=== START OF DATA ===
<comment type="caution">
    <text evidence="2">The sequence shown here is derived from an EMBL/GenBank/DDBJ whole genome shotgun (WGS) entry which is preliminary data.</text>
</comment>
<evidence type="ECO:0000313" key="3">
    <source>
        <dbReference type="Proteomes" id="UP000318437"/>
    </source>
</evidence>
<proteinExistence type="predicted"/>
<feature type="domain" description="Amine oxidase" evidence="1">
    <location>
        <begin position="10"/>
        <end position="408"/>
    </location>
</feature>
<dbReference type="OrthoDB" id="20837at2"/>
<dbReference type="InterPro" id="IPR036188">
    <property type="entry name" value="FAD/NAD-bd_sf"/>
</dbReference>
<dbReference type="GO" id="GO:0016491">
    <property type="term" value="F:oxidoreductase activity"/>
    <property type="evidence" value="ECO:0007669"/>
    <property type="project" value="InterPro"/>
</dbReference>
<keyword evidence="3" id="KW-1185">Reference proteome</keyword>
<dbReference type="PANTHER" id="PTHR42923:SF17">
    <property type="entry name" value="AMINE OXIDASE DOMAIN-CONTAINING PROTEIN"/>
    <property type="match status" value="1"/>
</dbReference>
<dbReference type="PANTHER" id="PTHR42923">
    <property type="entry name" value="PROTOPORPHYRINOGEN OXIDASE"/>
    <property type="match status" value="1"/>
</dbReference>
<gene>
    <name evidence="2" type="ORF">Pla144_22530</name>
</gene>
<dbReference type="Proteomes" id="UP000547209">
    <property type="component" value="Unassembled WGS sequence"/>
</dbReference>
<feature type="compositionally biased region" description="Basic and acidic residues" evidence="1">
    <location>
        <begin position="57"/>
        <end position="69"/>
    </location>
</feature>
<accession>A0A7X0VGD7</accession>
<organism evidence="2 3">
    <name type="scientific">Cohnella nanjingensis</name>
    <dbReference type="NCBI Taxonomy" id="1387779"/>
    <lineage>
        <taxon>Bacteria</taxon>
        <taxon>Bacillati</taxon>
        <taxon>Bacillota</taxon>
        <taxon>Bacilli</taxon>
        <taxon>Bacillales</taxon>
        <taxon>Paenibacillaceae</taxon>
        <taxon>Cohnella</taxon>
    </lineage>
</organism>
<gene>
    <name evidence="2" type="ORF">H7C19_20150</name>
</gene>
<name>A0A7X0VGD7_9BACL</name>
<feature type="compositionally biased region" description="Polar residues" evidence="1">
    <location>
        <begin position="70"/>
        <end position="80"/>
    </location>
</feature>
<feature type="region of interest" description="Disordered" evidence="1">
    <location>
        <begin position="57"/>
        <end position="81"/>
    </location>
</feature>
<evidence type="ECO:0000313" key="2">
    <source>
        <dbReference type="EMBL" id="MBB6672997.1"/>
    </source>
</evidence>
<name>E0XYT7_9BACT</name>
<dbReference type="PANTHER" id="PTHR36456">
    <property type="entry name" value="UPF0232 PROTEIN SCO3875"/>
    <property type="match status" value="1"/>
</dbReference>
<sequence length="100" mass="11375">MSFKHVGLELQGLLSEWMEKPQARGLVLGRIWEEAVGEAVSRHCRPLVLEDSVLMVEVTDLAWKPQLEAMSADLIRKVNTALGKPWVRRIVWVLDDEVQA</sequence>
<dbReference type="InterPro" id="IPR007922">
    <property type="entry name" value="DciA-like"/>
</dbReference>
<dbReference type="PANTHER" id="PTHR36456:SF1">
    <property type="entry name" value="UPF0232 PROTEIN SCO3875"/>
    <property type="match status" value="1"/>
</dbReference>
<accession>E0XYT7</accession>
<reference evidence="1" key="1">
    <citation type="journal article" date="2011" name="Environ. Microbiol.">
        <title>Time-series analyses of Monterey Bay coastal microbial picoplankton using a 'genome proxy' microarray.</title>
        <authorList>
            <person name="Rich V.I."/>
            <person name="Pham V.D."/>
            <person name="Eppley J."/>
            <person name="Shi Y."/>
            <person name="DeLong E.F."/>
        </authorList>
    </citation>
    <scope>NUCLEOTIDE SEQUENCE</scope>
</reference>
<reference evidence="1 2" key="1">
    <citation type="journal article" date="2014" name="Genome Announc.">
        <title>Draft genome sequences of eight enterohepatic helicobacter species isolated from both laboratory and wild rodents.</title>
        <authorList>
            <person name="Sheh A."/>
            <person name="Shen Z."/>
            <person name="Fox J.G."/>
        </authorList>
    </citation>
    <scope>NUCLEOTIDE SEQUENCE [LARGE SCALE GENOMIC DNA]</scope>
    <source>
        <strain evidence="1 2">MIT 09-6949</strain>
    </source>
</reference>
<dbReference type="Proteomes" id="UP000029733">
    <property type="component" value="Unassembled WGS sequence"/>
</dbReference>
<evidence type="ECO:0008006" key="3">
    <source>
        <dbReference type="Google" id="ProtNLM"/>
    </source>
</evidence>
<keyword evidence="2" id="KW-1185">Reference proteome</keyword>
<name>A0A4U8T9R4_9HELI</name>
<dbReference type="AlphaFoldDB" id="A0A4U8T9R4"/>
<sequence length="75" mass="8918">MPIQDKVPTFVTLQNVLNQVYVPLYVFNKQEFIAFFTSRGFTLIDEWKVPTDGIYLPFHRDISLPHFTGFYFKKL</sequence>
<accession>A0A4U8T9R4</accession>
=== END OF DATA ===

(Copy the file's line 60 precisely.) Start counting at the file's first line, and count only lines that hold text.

<gene>